Let’s say that, in the absence of stress, your brain has a certain innate level of sympathetic activation, which varies over time in an essentially chaotic, unpredictable—stochastic—sort of way. It is never really completely deactivated, and may even have some chance of randomly overloading itself even without outside input. (Actually, a potential role in the model for the personality trait **neuroticism **is an innate tendency toward higher levels of sympathetic activation in the absence of outside stress.)

Let’s say that this innate activation is *x, *which follows some kind of known random distribution F(x).

For simplicity, let’s also say that added stress *s *adds linearly to your level of sympathetic activation, so your overall level of activation is *x + s*.

For simplicity, let’s say that activation ranges between 0 and 1, where 0 is no activation at all and 1 is the maximum possible activation and triggers overload.

I’m assuming that if a pathway shuts down from overload, it doesn’t contribute at all to performance on the task. (You can assume it’s only reduced performance, but this adds complexity without any qualitative change.)

Since sympathetic activation improves performance, but can result in overload, your overall expected performance in a given task can be computed as the product of two terms:

[expected value of *x + s*, provided overload does not occur] * [probability overload does not occur]

E[x + s | x + s < 1] P[x + s < 1]

The first term can be thought of as the *incentive effect: *Higher stress promotes more activation and thus better performance.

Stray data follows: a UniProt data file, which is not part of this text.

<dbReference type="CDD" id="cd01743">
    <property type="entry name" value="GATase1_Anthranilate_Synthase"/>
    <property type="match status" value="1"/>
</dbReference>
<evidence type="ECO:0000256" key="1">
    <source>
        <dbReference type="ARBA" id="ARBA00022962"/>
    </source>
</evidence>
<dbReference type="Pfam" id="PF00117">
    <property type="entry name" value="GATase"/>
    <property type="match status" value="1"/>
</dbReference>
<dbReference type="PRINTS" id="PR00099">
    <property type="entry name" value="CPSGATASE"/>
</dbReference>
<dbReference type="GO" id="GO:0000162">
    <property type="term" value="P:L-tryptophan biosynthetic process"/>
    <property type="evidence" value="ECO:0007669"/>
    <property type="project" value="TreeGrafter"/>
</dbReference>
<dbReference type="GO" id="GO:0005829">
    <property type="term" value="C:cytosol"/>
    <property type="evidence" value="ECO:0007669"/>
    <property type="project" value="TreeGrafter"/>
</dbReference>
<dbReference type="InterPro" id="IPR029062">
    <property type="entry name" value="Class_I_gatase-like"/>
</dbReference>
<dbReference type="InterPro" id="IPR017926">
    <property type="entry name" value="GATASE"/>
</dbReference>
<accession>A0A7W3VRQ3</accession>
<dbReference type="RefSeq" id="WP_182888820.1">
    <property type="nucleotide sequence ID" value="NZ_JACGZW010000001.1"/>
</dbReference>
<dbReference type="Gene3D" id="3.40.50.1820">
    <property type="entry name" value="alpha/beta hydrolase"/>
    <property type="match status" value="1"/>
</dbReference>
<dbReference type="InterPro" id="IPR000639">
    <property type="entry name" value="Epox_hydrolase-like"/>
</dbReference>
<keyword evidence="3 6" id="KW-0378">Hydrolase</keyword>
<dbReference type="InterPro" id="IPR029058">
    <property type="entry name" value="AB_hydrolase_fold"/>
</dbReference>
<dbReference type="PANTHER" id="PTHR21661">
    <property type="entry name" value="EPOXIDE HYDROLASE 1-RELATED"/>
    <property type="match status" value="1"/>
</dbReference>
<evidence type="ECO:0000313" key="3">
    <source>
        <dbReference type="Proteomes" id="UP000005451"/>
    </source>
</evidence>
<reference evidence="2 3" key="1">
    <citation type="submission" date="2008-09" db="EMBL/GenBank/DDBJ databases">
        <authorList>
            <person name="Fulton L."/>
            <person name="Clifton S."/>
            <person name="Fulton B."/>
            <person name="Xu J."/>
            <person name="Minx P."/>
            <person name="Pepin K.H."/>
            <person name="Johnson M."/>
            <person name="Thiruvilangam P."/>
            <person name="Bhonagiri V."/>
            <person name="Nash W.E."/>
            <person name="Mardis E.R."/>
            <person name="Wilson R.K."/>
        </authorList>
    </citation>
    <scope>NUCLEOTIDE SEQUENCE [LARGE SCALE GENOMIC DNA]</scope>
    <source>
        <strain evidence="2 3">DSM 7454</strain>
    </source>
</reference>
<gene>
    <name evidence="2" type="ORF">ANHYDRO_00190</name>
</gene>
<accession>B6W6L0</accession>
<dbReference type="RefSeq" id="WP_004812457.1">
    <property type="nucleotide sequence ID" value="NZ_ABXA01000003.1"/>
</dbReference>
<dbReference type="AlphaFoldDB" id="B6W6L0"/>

The second term can be thought of as the *overload effect*: Higher stress also increases the risk that activation will exceed the threshold and force shutdown.

This equation actually turns out to have a remarkably elegant form as an integral (and here’s where I get especially technical and mathematical):

\int_{0}^{1-s} (x+s) dF(x)

The integral subsumes both the incentive effect and the overload effect into one term; you can also think of the *+s* in the integrand as the incentive effect and the *1-s* in the limit of integration as the overload effect.

For the uninitated, this is probably just Greek. So let me show you some pictures to help with your intuition. These are all freehand sketches, so let me apologize in advance for my limited drawing skills. Think of this as like Arthur Laffer’s famous cocktail napkin.

Suppose that, in the absence of outside stress, your innate activation follows a distribution like this (this could be a normal or logit PDF; as I’ll talk about next week, logit is far more tractable):

As I start adding stress, this shifts the distribution upward, toward increased activation:

Initially, this will improve average performance.

But at some point, increased stress actually becomes harmful, as it increases the probability of overload.

And eventually, the probability of overload becomes so high that performance becomes worse than it was with no stress at all:

The result is that overall performance, as a function of stress, looks like an inverted U-shaped curve—the Yerkes-Dodson curve:

The precise shape of this curve depends on the distribution that we use for the innate activation, which I will save for next week’s post.